My piece there summarises a few things on Auckland's housing affordability crisis. Ultimately, it comes down to incentives.
Over the past four years or so, we’ve achieved a generalised political consensus in Wellington, across parties and agencies, that the bulk of the problem comes down to statutes and council regulations that make it too hard to build out or up.
So far, it might sound like I am blaming Auckland Council for the entirety of this mess. But that would be far too simplistic. Would you blame the birds for flying, the children for laughing, or the sharks for biting? No. Or, at least you shouldn’t – even if some people lodge objections to new playgrounds because of the potential for loud laughing children.
Councils operate within financial and legislative constraints. The problem is that what is best from the perspective of council or any councillor can differ from what is best for the country.
But just as it is too simplistic to just blame Council for this, so too is it too simplistic to just blame the Resource Management Act.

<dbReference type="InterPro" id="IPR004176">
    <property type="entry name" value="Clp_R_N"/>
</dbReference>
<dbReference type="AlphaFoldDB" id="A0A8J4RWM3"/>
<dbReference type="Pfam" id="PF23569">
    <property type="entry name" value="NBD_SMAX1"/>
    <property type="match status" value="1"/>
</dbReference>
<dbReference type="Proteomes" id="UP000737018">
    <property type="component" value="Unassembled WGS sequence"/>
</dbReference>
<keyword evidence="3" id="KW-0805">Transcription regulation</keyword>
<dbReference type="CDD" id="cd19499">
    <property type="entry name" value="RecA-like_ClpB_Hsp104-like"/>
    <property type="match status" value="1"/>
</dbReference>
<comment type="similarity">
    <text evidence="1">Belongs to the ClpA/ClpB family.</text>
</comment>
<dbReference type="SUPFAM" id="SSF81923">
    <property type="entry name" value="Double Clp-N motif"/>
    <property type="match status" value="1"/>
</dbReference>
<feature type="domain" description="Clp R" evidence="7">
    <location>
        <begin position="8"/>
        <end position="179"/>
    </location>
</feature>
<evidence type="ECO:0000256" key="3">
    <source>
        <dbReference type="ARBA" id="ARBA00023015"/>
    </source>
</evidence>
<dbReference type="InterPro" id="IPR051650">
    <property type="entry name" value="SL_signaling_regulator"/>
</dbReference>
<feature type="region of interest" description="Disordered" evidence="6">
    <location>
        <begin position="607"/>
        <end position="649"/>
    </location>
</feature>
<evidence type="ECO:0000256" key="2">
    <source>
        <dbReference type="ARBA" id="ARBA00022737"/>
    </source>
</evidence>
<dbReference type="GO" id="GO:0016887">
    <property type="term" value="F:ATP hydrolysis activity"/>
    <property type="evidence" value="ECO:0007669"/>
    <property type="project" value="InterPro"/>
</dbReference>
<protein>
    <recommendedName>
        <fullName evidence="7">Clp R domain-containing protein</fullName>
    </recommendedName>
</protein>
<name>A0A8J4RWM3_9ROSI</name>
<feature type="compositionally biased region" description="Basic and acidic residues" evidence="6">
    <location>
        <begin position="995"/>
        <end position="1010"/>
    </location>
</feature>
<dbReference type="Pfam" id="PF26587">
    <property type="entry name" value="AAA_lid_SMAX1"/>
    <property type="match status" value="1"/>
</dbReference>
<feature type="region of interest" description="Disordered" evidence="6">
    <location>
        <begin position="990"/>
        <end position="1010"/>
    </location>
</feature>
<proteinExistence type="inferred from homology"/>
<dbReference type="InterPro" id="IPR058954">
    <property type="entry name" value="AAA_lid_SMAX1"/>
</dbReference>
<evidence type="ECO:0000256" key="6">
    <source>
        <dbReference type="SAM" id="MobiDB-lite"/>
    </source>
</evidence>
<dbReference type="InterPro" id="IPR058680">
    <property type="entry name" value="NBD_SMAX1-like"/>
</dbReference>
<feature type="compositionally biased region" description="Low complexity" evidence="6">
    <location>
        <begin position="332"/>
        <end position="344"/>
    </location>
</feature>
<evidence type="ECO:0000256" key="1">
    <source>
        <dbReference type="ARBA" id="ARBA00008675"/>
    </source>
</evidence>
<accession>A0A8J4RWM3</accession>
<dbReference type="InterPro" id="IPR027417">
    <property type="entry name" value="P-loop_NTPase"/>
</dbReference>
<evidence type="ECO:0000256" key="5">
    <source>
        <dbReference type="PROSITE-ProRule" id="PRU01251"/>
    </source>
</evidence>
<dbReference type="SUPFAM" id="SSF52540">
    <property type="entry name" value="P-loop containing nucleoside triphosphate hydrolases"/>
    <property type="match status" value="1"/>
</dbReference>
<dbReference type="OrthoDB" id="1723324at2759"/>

The RMA lets councils set whatever district plan that councils want to set. It doesn’t force councils to be very restrictive, though it doesn’t make it easy to subdivide. What the RMA does do is make it very hard to amend a district plan once one is set.
There are reasons that Auckland Council has taken years to produce the unitary plan. And, there’s also a reason that local objections have had so much sway.
Just look at the mess in Auckland where a developer wanting to build housing for 1500 households in an old gravel pit at Three Kings, turning much of it into parks and open spaces, has bought almost a decade’s worth of objections and processes and hearings. How can anybody build anything to scale under those conditions? In the middle of a housing crisis, with daily news stories about the number of children having to live in cars with their parents because there are not enough houses to go round, NIMBY activists block new construction.
Every time a NIMBY cries, an angel has to sleep in a car, or in a garage.
It follows on from my chat last week on housing affordability with Bryan Crump on Nights at Radio New Zealand.